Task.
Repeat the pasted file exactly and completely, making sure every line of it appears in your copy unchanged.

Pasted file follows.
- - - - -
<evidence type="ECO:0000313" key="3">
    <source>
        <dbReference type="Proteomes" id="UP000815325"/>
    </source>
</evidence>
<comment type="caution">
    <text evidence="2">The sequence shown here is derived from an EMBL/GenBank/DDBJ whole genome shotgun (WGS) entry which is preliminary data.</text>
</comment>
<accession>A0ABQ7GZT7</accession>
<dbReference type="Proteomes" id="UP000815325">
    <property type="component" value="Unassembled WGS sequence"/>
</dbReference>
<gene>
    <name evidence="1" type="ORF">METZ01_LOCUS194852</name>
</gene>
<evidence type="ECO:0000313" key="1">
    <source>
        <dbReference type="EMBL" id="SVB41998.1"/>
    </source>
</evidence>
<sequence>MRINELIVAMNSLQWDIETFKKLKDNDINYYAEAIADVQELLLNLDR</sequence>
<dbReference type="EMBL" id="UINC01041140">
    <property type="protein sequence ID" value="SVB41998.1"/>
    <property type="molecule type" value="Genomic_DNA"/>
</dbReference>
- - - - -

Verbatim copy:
<evidence type="ECO:0000313" key="3">
    <source>
        <dbReference type="Proteomes" id="UP000815325"/>
    </source>
</evidence>
<comment type="caution">
    <text evidence="2">The sequence shown here is derived from an EMBL/GenBank/DDBJ whole genome shotgun (WGS) entry which is preliminary data.</text>
</comment>
<accession>A0ABQ7GZT7</accession>
<dbReference type="Proteomes" id="UP000815325">
    <property type="component" value="Unassembled WGS sequence"/>
</dbReference>
<gene>
    <name evidence="1" type="ORF">METZ01_LOCUS194852</name>
</gene>
<evidence type="ECO:0000313" key="1">
    <source>
        <dbReference type="EMBL" id="SVB41998.1"/>
    </source>
</evidence>
<sequence>MRINELIVAMNSLQWDIETFKKLKDNDINYYAEAIADVQELLLNLDR</sequence>
<dbReference type="EMBL" id="UINC01041140">
    <property type="protein sequence ID" value="SVB41998.1"/>
    <property type="molecule type" value="Genomic_DNA"/>
</dbReference>